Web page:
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6 reviews, 19 user ratings

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Book of Eli, The
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by Peter Sobczynski

"Deja Vu"
2 stars

Remember a few months ago when the good people at the Weinstein Company, faced with the challenge of promoting the ultra-grim drama “The Road,” chose to put together a trailer that featured virtually every single one of the film’s few action beats in the hopes of convincing audiences that it was a thrill-a-minute epic featuring fights, chases, creepy villains and a fabulous-looking babe and not an exceptionally dour melodrama about a man and his son wandering the blasted-out landscape while slowly starving to death? Well, those annoyed by that chicanery will be pleased, at least for a few minutes to know that “The Book of Eli” is more or less the film that was promised by that trailer in that it is about a lone man trekking across the ruins of America that prefers to wallow in cartoonish action than in abject misery. The trouble is that the film as a whole is largely one trip to the poisoned post-apocalyptic well too many and both the crushing familiarity of the material and the oppressively self-serious approach taken by filmmakers Allen & Albert Hughes (making their first feature since 2001’s “From Hell”) wind up overwhelming the few bright spots scattered about the terrain.

Thirty years after a cataclysmic event that destroyed most of civilization and transformed many of the survivors into filthy and illiterate scavengers reduced to murder and cannibalism in order to survive, a lone man, Eli (Denzel Washington), is walking west on a mission, laid out for him by voices in his head, to transport what may be the last Bible on Earth (the rest having been destroyed years earlier when it was blamed for the apocalypse--alas, “The Da Vinci Code” managed to survive) to some unknown destination. The intimation is that he is on a mission from God and that certainly seems to be the case whenever he winds up battling a large group of scuzzballs--he is able to dispatch all of them single-handedly with only a few flicks of his trusty sword and enough camera tricks and quick edits to disguise when his stunt man takes over. Eventually, Eli winds up in a small town run by the ironically-named Carnegie (Gary Oldman), a man whose iron-clad rule is based only on his knowledge of a precious nearby water source and who also yearns to acquire a Bible in the hopes that its words will allow him to fully control the people and expand his empire--though the exact details of how he plans to do this are never quite explained. When Carnegie discovers what Eli has in his possession, he tries to convince him by any means necessary to turn it over and when that doesn’t work out, he and his remaining heaven go off in pursuit of Eli, who is now joined on his trip by Solara (Mila Kunis), Carnegie’s rebellious stepdaughter and a gal who refuses to let the end of the world get in the way of looking as fashionable as possible.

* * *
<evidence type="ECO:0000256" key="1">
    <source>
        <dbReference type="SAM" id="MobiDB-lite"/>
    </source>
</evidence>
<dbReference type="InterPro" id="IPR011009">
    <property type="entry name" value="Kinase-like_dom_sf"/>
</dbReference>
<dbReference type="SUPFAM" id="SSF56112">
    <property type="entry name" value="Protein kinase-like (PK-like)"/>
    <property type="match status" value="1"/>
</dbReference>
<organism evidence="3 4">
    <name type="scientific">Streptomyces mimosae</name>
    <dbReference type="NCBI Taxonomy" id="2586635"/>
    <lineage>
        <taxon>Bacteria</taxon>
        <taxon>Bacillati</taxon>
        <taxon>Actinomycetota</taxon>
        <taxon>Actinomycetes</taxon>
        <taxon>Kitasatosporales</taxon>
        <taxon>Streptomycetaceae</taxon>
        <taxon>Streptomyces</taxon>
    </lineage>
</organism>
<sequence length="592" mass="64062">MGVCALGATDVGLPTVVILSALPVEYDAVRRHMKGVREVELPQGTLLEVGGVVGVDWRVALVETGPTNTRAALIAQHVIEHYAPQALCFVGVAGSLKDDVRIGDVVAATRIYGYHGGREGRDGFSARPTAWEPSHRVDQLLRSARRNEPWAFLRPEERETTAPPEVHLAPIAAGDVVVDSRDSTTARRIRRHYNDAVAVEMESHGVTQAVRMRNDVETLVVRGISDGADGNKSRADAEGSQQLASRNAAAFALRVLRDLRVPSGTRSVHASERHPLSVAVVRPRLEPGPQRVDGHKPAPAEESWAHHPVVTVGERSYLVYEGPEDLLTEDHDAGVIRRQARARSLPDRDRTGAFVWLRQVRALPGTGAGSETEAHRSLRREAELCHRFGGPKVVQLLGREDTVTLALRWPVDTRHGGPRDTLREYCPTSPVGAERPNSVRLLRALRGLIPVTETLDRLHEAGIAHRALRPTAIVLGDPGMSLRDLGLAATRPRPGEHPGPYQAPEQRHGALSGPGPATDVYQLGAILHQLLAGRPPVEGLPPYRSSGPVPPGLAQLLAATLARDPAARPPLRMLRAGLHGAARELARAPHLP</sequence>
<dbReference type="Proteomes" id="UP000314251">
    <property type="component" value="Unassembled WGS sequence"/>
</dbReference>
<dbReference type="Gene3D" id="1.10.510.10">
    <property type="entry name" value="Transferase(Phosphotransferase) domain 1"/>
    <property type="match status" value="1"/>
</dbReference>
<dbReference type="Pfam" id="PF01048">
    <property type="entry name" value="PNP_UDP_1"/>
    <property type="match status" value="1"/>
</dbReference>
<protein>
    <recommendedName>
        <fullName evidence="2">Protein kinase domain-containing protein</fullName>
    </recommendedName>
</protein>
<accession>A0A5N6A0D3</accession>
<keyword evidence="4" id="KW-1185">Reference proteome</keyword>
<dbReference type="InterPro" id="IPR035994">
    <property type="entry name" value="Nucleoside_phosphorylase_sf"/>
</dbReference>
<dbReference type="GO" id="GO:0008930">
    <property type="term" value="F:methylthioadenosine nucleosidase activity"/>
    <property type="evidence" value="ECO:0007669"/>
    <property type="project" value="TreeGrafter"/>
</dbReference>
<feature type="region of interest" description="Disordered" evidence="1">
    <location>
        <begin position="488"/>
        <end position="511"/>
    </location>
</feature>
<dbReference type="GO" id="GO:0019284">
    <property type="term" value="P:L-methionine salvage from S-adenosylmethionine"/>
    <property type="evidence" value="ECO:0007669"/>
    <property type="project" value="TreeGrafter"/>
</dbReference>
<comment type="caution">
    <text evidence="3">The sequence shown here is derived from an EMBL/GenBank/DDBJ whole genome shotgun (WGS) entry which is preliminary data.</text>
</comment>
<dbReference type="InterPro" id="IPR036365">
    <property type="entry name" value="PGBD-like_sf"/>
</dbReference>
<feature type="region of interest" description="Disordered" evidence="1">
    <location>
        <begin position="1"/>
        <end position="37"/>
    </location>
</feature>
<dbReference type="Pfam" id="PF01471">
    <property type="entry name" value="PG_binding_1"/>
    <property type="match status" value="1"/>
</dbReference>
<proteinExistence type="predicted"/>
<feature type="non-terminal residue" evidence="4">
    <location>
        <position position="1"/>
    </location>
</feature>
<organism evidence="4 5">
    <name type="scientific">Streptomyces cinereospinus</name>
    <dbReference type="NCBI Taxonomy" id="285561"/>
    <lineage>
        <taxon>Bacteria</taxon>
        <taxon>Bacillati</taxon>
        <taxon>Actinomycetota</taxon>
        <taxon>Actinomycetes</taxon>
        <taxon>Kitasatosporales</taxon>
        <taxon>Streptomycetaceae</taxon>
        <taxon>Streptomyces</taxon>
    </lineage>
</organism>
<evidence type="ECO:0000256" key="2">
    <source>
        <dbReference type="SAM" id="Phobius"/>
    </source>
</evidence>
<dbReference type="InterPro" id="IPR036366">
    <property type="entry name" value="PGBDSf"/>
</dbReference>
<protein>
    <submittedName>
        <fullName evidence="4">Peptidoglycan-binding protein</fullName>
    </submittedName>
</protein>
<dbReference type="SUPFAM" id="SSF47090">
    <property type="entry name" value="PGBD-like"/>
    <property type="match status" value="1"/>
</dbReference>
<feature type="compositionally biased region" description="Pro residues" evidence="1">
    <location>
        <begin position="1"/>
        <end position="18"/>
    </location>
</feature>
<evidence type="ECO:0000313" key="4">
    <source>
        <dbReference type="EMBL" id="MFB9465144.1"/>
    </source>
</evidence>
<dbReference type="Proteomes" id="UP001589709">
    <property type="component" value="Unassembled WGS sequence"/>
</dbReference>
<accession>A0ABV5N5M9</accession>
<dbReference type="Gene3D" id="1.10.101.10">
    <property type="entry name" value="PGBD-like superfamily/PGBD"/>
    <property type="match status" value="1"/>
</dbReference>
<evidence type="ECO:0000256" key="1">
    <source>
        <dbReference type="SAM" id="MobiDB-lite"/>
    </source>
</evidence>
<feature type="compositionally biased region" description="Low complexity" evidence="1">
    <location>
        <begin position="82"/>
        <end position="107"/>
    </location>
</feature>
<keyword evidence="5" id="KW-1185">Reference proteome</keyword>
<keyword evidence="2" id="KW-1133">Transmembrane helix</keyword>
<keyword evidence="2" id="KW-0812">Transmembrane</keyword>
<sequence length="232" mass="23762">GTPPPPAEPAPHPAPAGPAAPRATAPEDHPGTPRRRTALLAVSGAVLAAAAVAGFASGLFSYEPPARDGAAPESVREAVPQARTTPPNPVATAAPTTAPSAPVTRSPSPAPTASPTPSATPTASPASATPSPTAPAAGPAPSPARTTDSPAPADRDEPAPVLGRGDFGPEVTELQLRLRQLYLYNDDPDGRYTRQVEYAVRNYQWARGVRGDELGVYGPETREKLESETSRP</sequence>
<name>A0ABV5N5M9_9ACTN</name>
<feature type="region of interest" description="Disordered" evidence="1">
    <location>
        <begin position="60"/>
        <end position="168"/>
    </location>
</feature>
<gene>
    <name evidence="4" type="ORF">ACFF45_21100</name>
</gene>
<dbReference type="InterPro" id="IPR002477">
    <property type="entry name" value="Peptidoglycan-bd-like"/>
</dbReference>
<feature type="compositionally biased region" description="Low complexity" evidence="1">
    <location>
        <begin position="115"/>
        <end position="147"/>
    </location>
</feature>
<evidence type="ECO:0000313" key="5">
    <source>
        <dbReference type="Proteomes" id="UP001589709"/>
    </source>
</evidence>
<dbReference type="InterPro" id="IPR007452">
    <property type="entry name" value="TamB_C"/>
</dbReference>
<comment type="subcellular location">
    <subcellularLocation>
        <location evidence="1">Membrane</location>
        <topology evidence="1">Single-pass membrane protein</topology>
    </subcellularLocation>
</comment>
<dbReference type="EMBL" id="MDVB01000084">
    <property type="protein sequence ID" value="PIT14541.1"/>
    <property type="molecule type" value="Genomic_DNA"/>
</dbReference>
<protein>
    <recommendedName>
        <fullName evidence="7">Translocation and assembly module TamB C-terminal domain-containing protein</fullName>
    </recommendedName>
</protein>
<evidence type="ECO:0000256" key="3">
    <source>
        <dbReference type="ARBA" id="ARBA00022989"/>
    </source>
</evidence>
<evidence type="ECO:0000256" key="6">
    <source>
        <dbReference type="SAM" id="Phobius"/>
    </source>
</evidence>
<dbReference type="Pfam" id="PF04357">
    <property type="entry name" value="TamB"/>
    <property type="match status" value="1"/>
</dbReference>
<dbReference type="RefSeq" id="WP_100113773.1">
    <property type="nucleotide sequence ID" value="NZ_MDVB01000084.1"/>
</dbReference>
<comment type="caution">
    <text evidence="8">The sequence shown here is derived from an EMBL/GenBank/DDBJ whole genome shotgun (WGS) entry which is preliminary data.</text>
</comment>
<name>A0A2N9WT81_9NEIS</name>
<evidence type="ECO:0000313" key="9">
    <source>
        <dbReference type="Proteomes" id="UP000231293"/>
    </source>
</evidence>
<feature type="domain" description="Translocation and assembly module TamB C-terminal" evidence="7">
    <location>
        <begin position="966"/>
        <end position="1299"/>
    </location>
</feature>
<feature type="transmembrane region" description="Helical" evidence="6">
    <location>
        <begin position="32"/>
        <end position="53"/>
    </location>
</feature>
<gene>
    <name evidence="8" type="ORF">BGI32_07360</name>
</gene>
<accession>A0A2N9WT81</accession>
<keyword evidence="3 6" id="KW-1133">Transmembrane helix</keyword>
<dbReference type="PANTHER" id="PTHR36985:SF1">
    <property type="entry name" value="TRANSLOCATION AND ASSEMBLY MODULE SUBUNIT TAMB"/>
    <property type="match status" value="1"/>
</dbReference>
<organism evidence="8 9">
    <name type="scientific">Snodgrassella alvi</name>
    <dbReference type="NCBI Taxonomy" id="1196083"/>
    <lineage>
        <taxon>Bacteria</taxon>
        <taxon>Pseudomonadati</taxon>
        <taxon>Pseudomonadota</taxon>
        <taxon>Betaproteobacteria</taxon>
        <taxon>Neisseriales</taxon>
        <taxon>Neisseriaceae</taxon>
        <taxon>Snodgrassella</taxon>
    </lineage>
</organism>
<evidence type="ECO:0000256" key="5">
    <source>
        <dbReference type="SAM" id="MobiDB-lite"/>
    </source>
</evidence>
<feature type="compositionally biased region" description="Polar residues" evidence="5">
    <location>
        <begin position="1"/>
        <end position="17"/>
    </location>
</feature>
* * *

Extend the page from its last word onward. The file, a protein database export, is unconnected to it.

The essential problem with “The Book of Eli” is that there is nothing on display here that hasn’t been seen before in countless other post-apocalyptic melodramas stretching back to the numerous variations on the theme that Charlton Heston used to crank out like clockwork back in the day. The Hughes Brothers and debuting screenwriter Gary Whitta are clearly familiar with this particular subgenre--the film is filled with references and allusions to past films of this type--but they are merely content to repeat what they (and everyone else) have seen before rather than try to make their own unique mark. The storyline is just as flat and colorless as the visual style but nowhere near as striking and what is especially disappointing and frustrating is that it keeps offering suggestions of how it could have been improved and then refuses to heed any of them. It is established early on that very few of the survivors remember what the world was like “before” and since both Eli and Carnegie are among them and share similar goals, you expect that the screenplay might play up the two-sides-of-the-same-coin aspect and develop more of a relationship between them. Instead, the script loses its sense of nerve and ambition and just turns into one long chase scene punctuated by fight scenes that are so overly stylized that viewers will be more impressed by the skills of the editing team than of the stunt performers. Another key flaw to the film is its relentlessly grim approach to the material--despite the fact that it is essentially a pulp comic book come to life, it takes itself way too seriously for its own good and the few points where it does go for a lighter touch only serve to highlight just how oppressively dour the rest of it is. This is most evident during the final scenes in which we are treated to the inevitable ironic twist meant to blow our minds a la “Planet of the Apes.” Actually, the twist here is reasonably inspired in theory but it hasn’t been executed particularly well and viewers are left with a scene that should have been an instant classic but which just misses the target.